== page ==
Paid to Play Describes Gaming Careers

Posted on December 1, 2006

Paid to reports that David Hodgson, author of Paid to Play: An Insider's Guide to Video Game Careers, says game industry jobs are not all fun and games citing lowish pay, long hours and monotony. That information is unlikely to stop those who want to enter the gaming industry. Hodgson's book offers plenty of tips as well including some ways to get a foot inside the gaming industry.
Programmers, for example, require a specific set of skills and may benefit from a college education, with video-game-specific college programs cropping up faster than innocent victims in Grand Theft Auto.

"It's a calling you have to have. They are much more interested in the enthusiasm first, but the credentials are important," he said.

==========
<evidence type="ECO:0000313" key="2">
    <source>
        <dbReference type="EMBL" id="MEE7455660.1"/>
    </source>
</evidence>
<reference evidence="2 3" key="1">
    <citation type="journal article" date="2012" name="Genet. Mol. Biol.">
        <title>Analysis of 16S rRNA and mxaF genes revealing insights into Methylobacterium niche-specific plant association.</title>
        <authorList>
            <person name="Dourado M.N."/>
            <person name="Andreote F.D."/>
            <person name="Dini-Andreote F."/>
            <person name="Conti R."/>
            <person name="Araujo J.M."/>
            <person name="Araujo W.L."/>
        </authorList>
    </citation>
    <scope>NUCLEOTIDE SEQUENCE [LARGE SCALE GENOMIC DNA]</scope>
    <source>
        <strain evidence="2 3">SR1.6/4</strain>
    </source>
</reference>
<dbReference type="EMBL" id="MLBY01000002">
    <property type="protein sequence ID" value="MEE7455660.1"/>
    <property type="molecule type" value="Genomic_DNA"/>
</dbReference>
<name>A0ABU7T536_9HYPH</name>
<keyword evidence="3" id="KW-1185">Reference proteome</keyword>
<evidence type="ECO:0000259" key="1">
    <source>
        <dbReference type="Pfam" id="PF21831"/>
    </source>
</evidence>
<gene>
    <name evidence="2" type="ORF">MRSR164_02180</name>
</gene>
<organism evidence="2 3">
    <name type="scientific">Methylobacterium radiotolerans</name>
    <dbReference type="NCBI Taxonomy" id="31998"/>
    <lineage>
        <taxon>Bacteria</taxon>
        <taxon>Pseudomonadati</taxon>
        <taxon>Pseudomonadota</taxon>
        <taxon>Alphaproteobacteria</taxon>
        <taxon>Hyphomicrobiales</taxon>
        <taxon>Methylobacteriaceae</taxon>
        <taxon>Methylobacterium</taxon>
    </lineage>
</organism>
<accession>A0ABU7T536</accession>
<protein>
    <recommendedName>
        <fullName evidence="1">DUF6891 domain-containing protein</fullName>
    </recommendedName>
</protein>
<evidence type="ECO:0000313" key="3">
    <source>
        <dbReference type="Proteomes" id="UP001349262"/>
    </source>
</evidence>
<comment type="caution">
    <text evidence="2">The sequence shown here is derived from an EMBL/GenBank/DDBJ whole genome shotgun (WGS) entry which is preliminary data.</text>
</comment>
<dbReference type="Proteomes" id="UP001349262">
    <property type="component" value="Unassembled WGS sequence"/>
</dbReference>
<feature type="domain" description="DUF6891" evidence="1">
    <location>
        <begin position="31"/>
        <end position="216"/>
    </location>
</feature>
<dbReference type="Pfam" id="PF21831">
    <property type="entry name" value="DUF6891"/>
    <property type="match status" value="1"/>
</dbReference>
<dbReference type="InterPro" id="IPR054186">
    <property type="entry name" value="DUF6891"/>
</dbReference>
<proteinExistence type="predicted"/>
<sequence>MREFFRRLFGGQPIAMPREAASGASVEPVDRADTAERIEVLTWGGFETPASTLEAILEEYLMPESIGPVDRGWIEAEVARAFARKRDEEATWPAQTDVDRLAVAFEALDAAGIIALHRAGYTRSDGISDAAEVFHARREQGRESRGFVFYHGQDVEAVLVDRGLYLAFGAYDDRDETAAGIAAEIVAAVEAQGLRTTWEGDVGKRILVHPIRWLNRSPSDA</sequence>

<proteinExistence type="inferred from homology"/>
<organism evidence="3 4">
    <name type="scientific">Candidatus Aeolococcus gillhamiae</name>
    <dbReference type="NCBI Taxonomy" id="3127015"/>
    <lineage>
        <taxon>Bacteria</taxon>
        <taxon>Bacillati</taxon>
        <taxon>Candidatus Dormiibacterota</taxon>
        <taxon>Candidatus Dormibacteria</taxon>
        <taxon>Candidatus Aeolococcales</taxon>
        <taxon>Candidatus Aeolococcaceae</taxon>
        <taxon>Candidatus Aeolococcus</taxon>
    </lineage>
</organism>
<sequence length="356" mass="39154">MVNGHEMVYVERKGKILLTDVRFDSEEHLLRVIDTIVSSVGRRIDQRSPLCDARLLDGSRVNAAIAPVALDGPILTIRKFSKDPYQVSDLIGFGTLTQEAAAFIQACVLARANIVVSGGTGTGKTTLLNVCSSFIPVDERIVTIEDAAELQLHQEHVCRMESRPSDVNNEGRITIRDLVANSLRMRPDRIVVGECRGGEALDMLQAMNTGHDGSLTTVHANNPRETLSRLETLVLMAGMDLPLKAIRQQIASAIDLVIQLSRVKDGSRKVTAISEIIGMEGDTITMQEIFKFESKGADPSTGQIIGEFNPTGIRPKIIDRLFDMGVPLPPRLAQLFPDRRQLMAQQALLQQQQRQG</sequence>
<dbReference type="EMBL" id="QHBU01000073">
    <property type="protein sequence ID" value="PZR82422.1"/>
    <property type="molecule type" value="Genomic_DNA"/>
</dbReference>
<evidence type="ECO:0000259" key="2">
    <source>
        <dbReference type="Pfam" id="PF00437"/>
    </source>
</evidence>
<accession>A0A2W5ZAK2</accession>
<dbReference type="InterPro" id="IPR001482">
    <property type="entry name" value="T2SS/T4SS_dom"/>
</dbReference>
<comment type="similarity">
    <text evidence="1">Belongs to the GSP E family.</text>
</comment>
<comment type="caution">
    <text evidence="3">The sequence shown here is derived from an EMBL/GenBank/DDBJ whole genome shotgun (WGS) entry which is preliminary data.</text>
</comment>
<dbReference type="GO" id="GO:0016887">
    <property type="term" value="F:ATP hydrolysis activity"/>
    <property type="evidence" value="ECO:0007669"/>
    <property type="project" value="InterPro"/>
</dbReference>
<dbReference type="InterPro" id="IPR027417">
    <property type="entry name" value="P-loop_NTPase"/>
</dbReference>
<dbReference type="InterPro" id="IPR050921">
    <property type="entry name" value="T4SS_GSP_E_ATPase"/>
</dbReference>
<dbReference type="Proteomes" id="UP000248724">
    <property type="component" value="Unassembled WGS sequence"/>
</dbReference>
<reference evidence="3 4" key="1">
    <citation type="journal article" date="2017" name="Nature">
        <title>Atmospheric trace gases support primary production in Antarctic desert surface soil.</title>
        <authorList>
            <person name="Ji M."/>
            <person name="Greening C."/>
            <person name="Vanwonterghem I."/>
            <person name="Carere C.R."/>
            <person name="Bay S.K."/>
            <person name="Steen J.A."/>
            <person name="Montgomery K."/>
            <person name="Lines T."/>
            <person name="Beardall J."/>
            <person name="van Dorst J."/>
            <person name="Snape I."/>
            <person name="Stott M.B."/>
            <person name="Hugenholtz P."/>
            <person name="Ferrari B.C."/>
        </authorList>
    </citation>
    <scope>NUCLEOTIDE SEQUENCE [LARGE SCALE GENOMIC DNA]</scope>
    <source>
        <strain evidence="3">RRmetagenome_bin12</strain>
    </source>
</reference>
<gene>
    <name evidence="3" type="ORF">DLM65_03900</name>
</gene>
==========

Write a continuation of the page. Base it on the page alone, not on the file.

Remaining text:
If you don't have the money or the desire to go to college, a home-brewed game, a witty blog, clever and spot-on game reviews or a successful track record in game testing are all ways to get a foot in the door.

Many people make their start in testing, but the work can be grinding. It's low-paid -- around the same as donning a headset and working the window at a fast-food establishment. It can also be mind-numbing -- it is not unusual to play the same game or even the same level for months until it's bug-free.
Playing the same game over and over for months? Now that would be monotonous.

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